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September 28, 2012

The Infamous Coopers & Lybrand Document Management Study


If you've visited the websites of many document management companies, you've probably seen these statistics:


  • 90% of corporate memory exists on paper
  • Out of pages that get handled in the office, 90% are merely shuffled
  • The average document gets copied 19 times
  • Companies spend an estimated $20 in labor to file a document, $120 in labor to find a misfiled document, and $220 in labor to reproduce a lost document
  • 7.5% of all documents get lost and 3% of the remainder get misfiled, a total 10.5% of problematic documents
  • Professionals spend 5-15% of their time reading information, but spend 50% looking for it
  • A typical worker spends thirty minutes to two hours a day searching for documents

These are usually attributed to a 1998 study by consulting firm Coopers & Lybrand, which merged with Price Waterhouse to become PricewaterhouseCoopers in that same year. These “facts” are still repeated by electronic document management companies almost fifteen years later because they paint a compelling picture of costly inefficiency to which a document management solution is the answer. We used to cite this study ourselves in our marketing materials for Scan123.


But what if (cue spooky music) … the Coopers & Lybrand study never existed?


AIIM President John Mancini wrote on his blog in 2010 about this study, speculating that it may be an urban legend of the document management industry. He offered a bounty to anyone who could deliver the original report to him. That was two years ago. We emailed Mancini this week to ask whether he ever found the actual study. His reply: “Still looking......”


It was because of this report's elusiveness and its (purported) age that we stopped using the Coopers & Lybrand statistics. Even if the report did exist and those numbers were accurate, they were accurate nearly fifteen years ago. It's safe to say that the world of computers and office work has changed just a little bit since then. It's ridiculous to think that these statistics would still describe the office of 2012.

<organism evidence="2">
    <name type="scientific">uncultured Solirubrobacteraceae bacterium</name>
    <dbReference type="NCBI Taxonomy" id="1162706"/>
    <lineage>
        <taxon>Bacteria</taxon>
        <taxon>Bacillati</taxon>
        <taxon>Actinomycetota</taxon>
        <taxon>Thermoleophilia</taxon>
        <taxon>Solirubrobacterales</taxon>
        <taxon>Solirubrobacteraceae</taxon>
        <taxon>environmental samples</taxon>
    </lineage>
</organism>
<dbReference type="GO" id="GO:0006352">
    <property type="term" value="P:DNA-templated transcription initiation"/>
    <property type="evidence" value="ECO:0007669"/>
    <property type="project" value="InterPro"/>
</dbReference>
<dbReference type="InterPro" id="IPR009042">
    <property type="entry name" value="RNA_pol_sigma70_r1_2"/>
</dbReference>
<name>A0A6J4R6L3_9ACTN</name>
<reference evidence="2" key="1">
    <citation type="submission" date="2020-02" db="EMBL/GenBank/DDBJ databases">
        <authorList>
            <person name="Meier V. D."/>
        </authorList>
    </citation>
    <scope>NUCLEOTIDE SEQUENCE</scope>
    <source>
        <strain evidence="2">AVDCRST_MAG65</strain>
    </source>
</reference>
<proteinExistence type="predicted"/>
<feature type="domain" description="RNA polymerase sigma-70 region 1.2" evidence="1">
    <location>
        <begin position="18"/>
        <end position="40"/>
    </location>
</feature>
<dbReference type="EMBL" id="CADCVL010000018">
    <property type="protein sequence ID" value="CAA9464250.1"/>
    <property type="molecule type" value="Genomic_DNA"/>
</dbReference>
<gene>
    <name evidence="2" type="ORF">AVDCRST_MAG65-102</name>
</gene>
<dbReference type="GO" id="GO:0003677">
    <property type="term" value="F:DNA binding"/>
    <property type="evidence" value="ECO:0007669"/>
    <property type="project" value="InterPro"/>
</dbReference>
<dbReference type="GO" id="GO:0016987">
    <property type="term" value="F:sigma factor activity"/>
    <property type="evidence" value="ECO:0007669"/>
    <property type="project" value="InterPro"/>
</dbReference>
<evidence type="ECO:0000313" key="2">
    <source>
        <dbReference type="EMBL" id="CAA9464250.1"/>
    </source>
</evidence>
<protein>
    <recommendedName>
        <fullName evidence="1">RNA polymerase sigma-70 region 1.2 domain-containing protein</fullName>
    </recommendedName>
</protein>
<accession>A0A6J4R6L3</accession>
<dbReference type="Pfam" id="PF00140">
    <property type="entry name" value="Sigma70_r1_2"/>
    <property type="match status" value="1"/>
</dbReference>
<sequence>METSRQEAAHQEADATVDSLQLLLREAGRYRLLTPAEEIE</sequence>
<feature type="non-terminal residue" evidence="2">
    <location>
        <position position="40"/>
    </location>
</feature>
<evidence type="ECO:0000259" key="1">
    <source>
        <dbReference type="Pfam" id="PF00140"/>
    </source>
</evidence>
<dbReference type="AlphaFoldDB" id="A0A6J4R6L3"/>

That said, let's see if you agree that the ideas behind those numbers are still true today:


  • A great deal of company information is vulnerable to theft or loss, either because it exists only on paper documents or in unencrypted digital files that are not backed up
  • Filing, organizing, and retrieving documents – physical or digital – takes up too much time
  • Documents and files get lost or misplaced too often, costing valuable time to find or replace (if they can be replaced)

Scoff at those numbers all you want, but this is the truth behind the figures. And it's still true today. Technology has lightened the burden and cost of document management somewhat, but most organizations are still horribly inefficient. That's why we're still in business in 2012: because these problems have persisted and Scan123 helps businesses operate more efficiently, effectively, and securely.

Comments

I tweeted John in regards to that article about 2 months ago. We think it may have been a private report that was not released to the public. But who knows?


As a veteran of this industry for almost forty years, I can attest to the existence of this report and at one time did indeed have a paper copy of the report. However, I think it was prepared and distributed before 1998 and long before they merged with PWC. If I had to guess, I think the report was out in the 1978-1988 time frame. I don't think I have a copy in my archives but I know somebody who might and will send him a note.


@Bob - If your friend has a copy, please send us a scanned copy! We'd love to see it! My email address is roblATocmusaDOTcom.


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Scan123 was created as an in-house document management solution for an automotive dealership in 1996. Today, hundreds of businesses use Scan123 to manage their documents.  More >>

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